right woman

4. Avoid the Wrong People

In addition to finding the right person, you need to avoid the wrong people if you seriously want to remain faithful. Before you were in a relationship, hanging out with your single boys/girls all hours of the night and day might have been perfectly fine, but if none of those people are faithful themselves, looking for a relationship, or encouraging you to do right within your own relationship, then you need to hang around them less or not at all. For instance, if you claim you’re going to embrace the vegan lifestyle then you have no business hanging out in the meat carving section of the local steakhouse. You may be strong-willed, but why stack the odds of success against yourself with increased, pointless temptation when you can manage and minimize it?

I’m not saying you have to stop having friends. I’m not even saying you have to stop hanging out. I am saying that what you did in the past is not the same thing you should plan to do in the future. If you want to be in a relationship, you need to embrace a relationship-minded lifestyle. This means as a partner in a relationship, you have to consider the thoughts, feelings, and impact of your actions on at least one other person—the person you’re dating (and your kids, if it applies). No judgment, but if you want to continue embracing the single-minded lifestyle, then you do not need to be in a relationship. Don’t expect someone to embrace you “doing you,” when a relationship requires you embrace two doing we. If you’re not ready to consistently consider other people outside of yourself; that’s fine…just stay single.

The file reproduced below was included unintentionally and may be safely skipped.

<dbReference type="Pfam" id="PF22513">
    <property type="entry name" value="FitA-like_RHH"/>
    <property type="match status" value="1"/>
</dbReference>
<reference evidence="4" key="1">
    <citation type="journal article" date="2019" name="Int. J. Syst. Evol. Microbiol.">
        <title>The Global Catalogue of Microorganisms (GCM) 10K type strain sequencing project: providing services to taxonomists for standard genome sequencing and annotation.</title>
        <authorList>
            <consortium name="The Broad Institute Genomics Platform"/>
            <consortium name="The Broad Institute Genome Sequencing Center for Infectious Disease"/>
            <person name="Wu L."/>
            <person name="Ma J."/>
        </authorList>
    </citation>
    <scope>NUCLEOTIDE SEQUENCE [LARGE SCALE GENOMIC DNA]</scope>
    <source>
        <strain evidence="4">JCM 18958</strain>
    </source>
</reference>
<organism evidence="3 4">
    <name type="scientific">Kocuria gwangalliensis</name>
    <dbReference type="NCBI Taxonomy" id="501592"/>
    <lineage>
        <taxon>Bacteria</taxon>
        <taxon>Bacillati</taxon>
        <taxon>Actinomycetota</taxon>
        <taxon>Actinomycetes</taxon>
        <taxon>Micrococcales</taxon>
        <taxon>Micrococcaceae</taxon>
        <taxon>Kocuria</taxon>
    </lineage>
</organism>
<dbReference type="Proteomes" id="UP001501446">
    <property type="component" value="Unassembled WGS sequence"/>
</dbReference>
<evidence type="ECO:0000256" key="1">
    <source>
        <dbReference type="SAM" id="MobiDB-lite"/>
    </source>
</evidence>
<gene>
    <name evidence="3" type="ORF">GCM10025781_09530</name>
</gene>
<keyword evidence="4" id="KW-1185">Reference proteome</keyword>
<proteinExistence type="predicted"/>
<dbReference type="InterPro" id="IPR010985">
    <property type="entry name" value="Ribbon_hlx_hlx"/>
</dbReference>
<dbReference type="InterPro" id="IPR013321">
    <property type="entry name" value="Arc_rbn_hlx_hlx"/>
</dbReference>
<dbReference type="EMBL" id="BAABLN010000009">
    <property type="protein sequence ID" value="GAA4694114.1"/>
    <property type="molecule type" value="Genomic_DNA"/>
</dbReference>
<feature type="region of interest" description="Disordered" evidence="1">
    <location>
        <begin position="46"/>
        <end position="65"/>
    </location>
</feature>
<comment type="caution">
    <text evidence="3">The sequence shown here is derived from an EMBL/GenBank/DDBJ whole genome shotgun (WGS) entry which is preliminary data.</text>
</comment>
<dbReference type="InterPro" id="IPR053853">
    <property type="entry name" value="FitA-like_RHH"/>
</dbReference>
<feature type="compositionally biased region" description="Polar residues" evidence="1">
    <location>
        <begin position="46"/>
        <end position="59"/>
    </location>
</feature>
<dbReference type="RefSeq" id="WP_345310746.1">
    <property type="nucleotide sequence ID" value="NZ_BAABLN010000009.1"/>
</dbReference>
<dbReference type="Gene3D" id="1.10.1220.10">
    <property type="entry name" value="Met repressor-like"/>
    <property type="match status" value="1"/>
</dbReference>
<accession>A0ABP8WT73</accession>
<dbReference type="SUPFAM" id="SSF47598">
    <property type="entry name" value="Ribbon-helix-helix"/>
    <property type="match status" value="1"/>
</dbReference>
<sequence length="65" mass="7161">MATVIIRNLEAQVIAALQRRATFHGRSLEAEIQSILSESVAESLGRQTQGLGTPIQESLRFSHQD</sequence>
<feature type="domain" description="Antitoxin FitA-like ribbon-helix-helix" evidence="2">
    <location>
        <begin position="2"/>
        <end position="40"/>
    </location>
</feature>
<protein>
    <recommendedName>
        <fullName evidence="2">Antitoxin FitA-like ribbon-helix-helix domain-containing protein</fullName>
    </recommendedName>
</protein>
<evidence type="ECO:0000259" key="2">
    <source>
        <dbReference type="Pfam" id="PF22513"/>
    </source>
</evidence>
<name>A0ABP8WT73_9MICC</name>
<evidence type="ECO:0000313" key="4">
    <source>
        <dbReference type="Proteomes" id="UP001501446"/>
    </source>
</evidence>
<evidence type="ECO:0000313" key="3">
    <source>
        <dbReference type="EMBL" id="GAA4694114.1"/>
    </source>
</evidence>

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5. Find a Mentor or Peer Group

Fellas, this doesn’t mean you have to start a prayer circle with you and your homeboys; whereby you lament to the bachelor gods about the woes of being in a committed relationship because of all the women in the world to choose from somehow you and all your friends managed to commit to all of the crazy ones.

Ladies, this doesn’t mean you have to start a wine drinking circle with you and your homegirls; whereby you lament to the bachelorette gods about the woes of being in a committed relationship because of all the men in the world to choose from somehow you and all your friends managed to commit to all of the @ssholes.

You should, however, surround yourself with level-headed men and women around your age or older who are generally happy in their relationships. Misery loves company, and if you hang around enough people in miserable relationships long enough, they’ll want you to be miserable in your relationship too. In fact, they might convince you that you only thought you were happy with your man/woman, but in actuality, you’re wrong and miserable as well. Don’t let someone else’s dissatisfaction with their lives and life choices be your burden. You shouldn’t feel bad for being happy in your relationship. THAT’S HOW YOU’RE SUPPOSED TO FEEL. If your current group of friends can’t support this, find a person or group that will.

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I’m unmarried, but I try to focus on speaking with men who are happy in their relationships, especially their marriages. Here’s one decent source right here. I’m not looking for a man to sugarcoat his experience with marriage, and tell me some Hallmark fairy tale about how when you get married life gets easier, your kids never get on your nerves, and the only thing your wife is more eager to do besides cook for you is give you fellatio and/or sexual relations while serving you beer. I want a man to tell me the truth, including the good and the bad. I’ve found if you ask them, most married men are more than willing to share this frank information. Even happily married men want single men to go into marriage with their eyes wide open. From these various, open, and honest conversations, I’ve basically gotten this message: marriage isn’t easy, but it isn’t prison either. For the most part—with some admitted exceptions—they’re happier as husbands/fathers than they were as single men/players. When it comes to peace of mind, sometimes relative perspective is as good as definitive answers.

Is it easier to remain faithful or unfaithful? Why do some people struggle with remaining faithful more than others? When in a relationship, what rules do you follow to resist or minimize temptation in your own life?